hdpe bottle bales
The number of HDPE bottles recovered for recycling in 2019 declined by 8.5 million pounds.
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US plastic recycling rate declines slightly in 2019

“Flat or declining recycling rates are a sign that the system needs support,” says Steve Alexander of the APR.

June 18, 2021

The U.S. recycling of plastic bottles, nonbottle rigids and film declined by 27 million pounds in 2019, or 0.5 percent, according to a new report released today by the Association of Plastic Recyclers (APR), Washington. The report was sponsored by the APR, the Foundation for Plastic Recycling and the American Chemistry Council (ACC). According to the ACC, the decline points to systemic issues in U.S. recycling.

The “2019 U.S. Post-Consumer Recycling Data Report” marks the first year the major plastic categories have been reported together in a single report. The report is based on surveys conducted by Stina Inc., Sonoma, California and NAPCOR (National Association for PET Container Resources), Charlotte, North Carolina. It presents findings for the major plastic categories recovered for recycling—bottles, nonbottle rigids, film and other plastics excluding foam—by destination, noting changes over time.

In 2019, 5.09 billion pounds of postconsumer plastic sourced in the United States were recovered for recycling. Polyethylene terephthalate (PET) and high-density polyethylene (HDPE) bottles collected for recycling totaled nearly 1.78 billion pounds and 998 million pounds, respectively, while polypropylene and other bottles totaled 34.7 million pounds. Nearly 1.29 billion pounds of nonbottle rigid plastics were collected for recycling, while plastic film collected for recycling totaled 977.7 million pounds.

U.S. reclaimer capacity in 2019 was consistent with that of 2018 at nearly 2.4 billion pounds, according to the report. Fiber remained the dominant North American market for recycled PET bottles, though the bottle end market share increased year over year, followed by sheet and film, strapping and other end markets.

Compared with 2018, the largest increase in recycling in 2019 was among nonbottle rigid plastics (45.9 million pounds) and the largest drop in recycling was in PET bottles (39.3 million pounds), according to the study. Although plastic film collected for recycling declined overall, film recovered from retail and agricultural sources increased. At 55.2 percent, plastic bottles continued to make up most of the plastic recovered for recycling, with nonbottle rigids accounting for 25.3 percent, film totaling 19.2 percent and other plastic, excluding foam, making up the remainder at 0.3 percent.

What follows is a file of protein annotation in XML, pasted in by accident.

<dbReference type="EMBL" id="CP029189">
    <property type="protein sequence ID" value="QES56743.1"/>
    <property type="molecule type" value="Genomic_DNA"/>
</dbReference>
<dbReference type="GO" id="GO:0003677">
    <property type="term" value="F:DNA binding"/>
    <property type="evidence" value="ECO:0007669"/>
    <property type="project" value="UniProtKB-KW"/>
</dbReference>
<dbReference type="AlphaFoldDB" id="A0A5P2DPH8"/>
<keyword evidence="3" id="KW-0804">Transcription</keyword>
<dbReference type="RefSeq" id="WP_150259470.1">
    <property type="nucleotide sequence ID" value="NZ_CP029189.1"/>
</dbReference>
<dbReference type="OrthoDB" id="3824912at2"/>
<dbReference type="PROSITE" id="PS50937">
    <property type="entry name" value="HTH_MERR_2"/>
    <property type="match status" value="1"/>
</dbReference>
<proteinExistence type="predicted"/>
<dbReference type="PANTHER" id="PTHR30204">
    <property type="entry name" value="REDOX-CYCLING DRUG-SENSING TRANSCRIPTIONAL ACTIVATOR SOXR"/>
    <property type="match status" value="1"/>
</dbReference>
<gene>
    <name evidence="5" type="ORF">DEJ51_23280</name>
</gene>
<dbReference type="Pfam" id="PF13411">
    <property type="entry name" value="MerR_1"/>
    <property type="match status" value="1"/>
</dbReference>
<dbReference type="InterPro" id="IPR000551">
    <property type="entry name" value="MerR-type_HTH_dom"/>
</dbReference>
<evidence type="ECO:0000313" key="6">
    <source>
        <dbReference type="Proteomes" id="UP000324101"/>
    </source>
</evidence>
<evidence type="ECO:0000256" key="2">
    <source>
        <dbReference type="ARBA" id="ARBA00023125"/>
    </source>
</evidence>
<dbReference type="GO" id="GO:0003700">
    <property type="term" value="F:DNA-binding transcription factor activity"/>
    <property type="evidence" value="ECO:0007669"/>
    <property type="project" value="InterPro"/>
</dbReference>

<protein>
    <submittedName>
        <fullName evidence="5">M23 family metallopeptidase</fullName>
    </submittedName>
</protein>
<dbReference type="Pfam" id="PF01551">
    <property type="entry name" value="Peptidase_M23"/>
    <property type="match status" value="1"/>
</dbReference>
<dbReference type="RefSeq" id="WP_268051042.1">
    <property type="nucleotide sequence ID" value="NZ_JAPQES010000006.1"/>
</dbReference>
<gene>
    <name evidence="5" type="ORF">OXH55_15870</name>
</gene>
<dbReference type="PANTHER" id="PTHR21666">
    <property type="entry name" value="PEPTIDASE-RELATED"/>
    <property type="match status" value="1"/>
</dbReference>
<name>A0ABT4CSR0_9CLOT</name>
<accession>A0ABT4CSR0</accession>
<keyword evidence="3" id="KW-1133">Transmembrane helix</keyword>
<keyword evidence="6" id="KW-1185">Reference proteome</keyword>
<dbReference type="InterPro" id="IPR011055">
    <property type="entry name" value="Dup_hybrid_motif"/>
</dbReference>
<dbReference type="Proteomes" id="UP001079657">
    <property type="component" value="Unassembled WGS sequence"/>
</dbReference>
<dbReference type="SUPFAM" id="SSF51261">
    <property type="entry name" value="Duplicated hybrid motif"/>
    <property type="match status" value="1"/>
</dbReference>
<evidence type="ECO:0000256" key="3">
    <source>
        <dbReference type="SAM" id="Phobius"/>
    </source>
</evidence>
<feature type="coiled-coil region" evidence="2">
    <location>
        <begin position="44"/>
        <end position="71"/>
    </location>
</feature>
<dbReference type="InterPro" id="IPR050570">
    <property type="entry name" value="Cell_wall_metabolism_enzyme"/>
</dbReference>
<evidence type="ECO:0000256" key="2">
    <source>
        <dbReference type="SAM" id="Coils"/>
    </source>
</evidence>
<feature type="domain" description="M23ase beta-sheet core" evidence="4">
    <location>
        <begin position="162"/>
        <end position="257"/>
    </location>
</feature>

The report reveals that most of the material recovered for recycling in the United States in 2019 was purchased by reclaimers in the U.S. or Canada (87.9 percent combined), while 12.1 percent of the plastics collected for recycling in the U.S. was exported overseas. This compares with 2010 figures of 61 percent and 39 percent, respectively. Bottles accounted for the majority of exports, rising by 26 million pounds compared with 2018, while nonbottle rigid exports stayed flat, and postconsumer film exports dipped by 28.5 million pounds.

While recycling of plastics in North America has risen approximately 8 percent since 2017, the recycling industry faces ongoing challenges, according to the 2019 survey.

“Flat or declining recycling rates are a sign that the system needs support,” says Steve Alexander, APR president and CEO. “Declines in mature recycling streams, such as PET and HDPE bottles, make brand company commitments to increased recycled content even more challenging. There are many opportunities to support continued growth in film and nonbottle rigid recycling as well as turn the course for bottles by focusing on what recyclers need to succeed as they are the engines of the circular economy.”

Alexander continues, “Our modes of commerce and consumption are changing, and our system of recovering resources must change too. Collection of quality material is essential for recyclers to produce quality feedstock at lower environmental and economic costs.”

Joshua Baca, vice president of plastics at the Washington-based ACC, says, “Companies across the plastics value chain are deeply committed to transitioning to a circular economy, and we’re pleased to see innovations and investments in everything from designing for recycling to modernizing our plastics recycling infrastructure. We look forward to working with policymakers, our business partners and other stakeholders to accelerate the shift toward circularity.”

To access the data dashboard and the full report, click here